Wednesday, 8 July 2015

The story behind #TheOtherFoot2015

I remember a few things from that day. I remember feeling a little tired because I was up late the night before working on the plans for our delegations' national presentation. I woke up a little too late that morning, I was late for breakfast, and also managed to miss the brief about the morning plenary. I wasn't exactly sure what was happening in the main hall of the Fuji Maru that day, but as I sat there, a little tired and a little hungry, I had a feeling it would be a pretty important day.  

Most days were like this on board the Fuji Maru, where I was a delegate representing Fiji, for the 23rd Program of the Ship for World Youth (SWY). 

For 3 months, I lived on board a ship travelling Japan and the Pacific. I was surrounded by hundreds of young people from at least a dozen different countries, and everyday we had seminars, plenaries or small workshops on human rights, leadership, justice and social change. It was as incredible, as it was draining; and the opportunities to learn and be inspired on board the ship, were only limited by our need to rest.

Living out on the ocean for that long, I had expected time to move a little slower, but it didn't. There were so many things going on and simply not enough time to do it all. Most of the time, I was on a sugar and coffee high, stuck in a perpetual state of exhaustion and informed wander.

That morning, I was feeling a little anxious. By nature, I am an anxious person, but that particular morning I remember feeling anxiety about not having enough rest, skipping breakfast and being unclear about what exactly was going on. As I found my place to sit on the floor in the Hall of the Fuji Maru that day, I had made up my mind, that the start of my day would determine the rest of my day.

I was wrong.

This day would actually turn out to be one of my most memorable days from my experience with SWY. That morning, I got to hear Fajer Mufeez, from Bahrain, share her story.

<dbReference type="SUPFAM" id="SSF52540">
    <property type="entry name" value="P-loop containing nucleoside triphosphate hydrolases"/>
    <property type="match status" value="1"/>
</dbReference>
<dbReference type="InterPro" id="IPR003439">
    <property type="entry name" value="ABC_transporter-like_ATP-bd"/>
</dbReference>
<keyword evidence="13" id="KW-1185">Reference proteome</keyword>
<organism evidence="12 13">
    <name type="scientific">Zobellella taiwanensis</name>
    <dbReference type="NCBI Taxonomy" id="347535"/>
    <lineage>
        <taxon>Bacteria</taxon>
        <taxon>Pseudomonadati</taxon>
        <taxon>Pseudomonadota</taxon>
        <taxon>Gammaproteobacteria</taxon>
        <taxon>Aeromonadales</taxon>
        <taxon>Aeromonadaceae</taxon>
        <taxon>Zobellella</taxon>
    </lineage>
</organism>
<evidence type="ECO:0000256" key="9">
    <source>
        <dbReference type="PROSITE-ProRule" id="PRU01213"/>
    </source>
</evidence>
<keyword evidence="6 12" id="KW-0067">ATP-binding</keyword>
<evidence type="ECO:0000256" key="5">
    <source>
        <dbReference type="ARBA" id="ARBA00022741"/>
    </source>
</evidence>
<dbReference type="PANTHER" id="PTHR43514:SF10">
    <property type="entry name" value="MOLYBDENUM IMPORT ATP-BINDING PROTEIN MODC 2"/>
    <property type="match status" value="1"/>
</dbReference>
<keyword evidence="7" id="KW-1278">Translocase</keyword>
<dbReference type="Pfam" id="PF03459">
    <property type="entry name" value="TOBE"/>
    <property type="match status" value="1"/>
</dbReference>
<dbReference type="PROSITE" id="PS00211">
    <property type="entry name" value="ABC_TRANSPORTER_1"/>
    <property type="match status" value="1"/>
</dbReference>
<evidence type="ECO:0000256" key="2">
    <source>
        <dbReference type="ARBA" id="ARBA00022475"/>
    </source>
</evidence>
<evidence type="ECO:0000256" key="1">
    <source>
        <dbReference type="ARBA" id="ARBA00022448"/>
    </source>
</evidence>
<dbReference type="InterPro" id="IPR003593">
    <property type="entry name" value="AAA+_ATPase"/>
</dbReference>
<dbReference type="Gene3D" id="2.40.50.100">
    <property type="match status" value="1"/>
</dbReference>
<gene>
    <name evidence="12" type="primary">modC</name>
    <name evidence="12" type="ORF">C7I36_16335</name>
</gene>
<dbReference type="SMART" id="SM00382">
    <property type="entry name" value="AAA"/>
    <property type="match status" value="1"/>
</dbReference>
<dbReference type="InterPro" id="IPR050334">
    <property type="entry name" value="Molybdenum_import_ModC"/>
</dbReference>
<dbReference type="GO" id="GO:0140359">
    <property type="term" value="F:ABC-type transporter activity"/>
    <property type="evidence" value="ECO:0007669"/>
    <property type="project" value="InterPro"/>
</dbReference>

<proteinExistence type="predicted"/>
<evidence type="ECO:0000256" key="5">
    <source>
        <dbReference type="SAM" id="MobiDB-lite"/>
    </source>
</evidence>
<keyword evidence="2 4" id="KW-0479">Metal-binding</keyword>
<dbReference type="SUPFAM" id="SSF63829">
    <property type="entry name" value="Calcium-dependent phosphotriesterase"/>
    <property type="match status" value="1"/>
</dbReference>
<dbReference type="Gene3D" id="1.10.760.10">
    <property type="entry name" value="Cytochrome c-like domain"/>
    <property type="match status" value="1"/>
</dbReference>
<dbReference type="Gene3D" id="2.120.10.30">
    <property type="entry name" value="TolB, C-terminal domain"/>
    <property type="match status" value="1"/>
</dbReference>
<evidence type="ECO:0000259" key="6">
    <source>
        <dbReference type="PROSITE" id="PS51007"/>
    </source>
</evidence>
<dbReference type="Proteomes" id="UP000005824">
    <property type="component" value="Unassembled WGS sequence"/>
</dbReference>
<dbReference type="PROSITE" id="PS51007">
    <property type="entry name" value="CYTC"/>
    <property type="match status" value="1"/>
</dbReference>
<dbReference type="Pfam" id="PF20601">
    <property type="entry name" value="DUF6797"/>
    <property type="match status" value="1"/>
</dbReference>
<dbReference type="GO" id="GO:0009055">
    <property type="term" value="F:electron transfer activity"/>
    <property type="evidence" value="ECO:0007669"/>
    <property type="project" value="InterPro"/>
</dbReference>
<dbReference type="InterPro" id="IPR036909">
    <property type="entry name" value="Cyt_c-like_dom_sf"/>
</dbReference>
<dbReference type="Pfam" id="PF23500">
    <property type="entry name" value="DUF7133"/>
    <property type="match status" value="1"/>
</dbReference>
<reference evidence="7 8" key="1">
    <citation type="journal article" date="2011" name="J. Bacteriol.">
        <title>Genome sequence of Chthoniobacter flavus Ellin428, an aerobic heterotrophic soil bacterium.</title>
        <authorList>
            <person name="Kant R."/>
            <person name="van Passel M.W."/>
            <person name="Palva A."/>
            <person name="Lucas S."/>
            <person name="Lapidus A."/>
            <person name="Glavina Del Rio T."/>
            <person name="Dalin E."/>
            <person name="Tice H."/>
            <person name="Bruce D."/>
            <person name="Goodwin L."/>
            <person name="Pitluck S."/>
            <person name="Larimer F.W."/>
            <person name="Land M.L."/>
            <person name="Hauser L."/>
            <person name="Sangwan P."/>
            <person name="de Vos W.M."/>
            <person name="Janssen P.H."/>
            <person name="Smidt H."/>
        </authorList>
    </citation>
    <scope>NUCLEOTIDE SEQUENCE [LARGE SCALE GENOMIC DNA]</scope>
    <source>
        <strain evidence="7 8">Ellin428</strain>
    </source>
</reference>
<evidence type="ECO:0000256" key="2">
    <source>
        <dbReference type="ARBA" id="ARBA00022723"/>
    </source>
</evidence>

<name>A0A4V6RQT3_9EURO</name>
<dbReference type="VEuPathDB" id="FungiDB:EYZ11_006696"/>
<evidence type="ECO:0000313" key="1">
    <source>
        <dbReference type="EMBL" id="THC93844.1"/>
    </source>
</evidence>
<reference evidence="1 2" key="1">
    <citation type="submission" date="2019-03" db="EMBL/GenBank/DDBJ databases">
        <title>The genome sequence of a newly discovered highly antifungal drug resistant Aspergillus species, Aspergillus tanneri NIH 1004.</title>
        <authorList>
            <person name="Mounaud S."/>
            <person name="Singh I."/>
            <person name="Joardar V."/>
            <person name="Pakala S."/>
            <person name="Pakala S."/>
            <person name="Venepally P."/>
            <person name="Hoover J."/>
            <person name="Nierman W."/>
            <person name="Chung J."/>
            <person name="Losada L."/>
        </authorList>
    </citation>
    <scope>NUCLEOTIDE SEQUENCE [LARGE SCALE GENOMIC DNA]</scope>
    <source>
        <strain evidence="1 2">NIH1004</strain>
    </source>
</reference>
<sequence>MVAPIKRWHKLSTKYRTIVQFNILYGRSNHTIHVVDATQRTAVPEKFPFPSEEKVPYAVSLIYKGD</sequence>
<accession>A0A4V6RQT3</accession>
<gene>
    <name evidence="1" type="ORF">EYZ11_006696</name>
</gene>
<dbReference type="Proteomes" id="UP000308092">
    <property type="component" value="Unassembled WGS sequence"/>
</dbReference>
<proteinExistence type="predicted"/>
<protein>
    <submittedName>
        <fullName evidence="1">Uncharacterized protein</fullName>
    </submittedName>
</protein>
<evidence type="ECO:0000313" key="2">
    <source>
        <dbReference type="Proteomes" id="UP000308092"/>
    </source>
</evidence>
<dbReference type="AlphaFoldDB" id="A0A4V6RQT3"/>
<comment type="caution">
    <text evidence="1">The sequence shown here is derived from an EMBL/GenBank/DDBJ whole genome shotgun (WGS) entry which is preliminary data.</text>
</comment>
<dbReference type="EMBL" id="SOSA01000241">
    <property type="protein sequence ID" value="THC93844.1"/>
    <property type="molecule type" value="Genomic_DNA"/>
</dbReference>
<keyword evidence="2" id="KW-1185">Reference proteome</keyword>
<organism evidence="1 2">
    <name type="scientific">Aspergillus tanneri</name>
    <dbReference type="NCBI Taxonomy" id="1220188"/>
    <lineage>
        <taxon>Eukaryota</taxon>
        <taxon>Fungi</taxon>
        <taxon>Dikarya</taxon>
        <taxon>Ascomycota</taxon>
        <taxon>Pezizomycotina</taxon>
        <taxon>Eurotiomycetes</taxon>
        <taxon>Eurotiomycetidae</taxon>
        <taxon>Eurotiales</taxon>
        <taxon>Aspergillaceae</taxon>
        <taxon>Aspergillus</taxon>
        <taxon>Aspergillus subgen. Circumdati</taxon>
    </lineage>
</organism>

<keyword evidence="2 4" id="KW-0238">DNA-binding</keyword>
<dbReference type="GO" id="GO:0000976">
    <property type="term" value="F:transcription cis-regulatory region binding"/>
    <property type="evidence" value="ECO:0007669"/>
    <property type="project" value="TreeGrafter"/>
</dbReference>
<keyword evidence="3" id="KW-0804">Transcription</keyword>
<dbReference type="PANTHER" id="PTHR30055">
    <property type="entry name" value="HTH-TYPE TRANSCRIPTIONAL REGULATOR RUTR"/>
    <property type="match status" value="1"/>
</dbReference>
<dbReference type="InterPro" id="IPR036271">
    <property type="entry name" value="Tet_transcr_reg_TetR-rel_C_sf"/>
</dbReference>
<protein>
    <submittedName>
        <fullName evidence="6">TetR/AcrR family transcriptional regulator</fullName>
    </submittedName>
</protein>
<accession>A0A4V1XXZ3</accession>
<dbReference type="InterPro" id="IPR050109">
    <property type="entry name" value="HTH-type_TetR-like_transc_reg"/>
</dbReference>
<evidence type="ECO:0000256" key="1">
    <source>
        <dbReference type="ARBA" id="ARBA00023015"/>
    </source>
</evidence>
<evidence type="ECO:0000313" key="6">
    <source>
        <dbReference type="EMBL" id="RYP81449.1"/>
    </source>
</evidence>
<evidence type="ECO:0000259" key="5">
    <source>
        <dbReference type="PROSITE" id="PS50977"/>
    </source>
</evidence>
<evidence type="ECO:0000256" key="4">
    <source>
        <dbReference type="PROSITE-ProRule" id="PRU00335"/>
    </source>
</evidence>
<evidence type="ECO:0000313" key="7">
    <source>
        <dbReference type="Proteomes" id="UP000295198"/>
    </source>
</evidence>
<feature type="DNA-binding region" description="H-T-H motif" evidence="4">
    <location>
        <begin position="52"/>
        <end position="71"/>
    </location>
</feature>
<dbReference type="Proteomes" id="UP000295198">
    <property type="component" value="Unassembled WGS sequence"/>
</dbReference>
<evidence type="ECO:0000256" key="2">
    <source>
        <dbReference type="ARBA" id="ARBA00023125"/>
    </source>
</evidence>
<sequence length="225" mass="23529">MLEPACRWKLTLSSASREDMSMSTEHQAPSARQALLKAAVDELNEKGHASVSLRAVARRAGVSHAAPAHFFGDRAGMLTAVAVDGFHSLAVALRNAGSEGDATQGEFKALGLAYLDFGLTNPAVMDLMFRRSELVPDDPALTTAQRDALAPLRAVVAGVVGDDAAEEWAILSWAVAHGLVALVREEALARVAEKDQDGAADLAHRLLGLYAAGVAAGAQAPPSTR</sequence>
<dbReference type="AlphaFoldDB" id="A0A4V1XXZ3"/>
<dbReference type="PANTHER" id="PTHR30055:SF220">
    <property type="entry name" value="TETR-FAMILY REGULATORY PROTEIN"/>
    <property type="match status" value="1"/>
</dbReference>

Fajer spoke with so much heart and sincerity that morning that it was easy for me to feel really connected to how she felt about her work. That morning, she shared stories about how young children had lost their homes, their brothers, sisters and their parents to war. She shared stories about young children who died because they were starving or too cold, stories about young children who have never really known peace or happiness.

It was heartbreaking to hear of the struggles of innocent children; their pain, their loss, their vulnerabilities, their realities. Without even realising, Fajer had taken me from the floor of the Fuji Maru, to a broken down building in the Middle East, filled my eyes with dust from the bones of innocent children, chilled my spine in the cold nights children prayed in, and blew my mind with hidden land mines that tore families apart. 

I was angry, I was scared, and I was confused. Her story struck me in my heart because I realised, here I was in the middle of the Pacific Ocean, on a cruise ship, so far removed from it all; Safe. Fed. Clothed. Alive. 

In that moment, this world and this life didn't make sense, it was cruel, unfair and unjust. 
Before I could fall deeper into this cycle of disgust I had about the world, I was rudely awakened by this overwhelming sense of guilt, with having to have lived this life. 

I felt guilty because I never had to go to bed hungry as a child. I felt guilty because I never felt so cold at night it brought me to tears. I felt guilty because I never found myself in any real physical danger growing up, and most of all I found myself feeling guilty because I had been blessed with this life that I was born into.

It’s a dangerous thing to feel guilty about something you had zero control over, and its even more dangerous giving into that guilt. Fortunately for me, that sense of guilt quickly transformed into a call to action I felt deep within my spirit. 

My life is a blessing, yes. Therefore, my duty must be to live a life in service to those that have been dealt another hand, to those that have gotten the short end of the stick, to those that could do with a little help.

Towards the end of her talk, Fajer asked us a question.

"What if the shoe was on the other foot? What if it you were one of these children, scavenging for a meal, looking for a warm place to sleep at night, or praying for death as an escape from this cruel world? What would you hope for? Whom would you hope for?"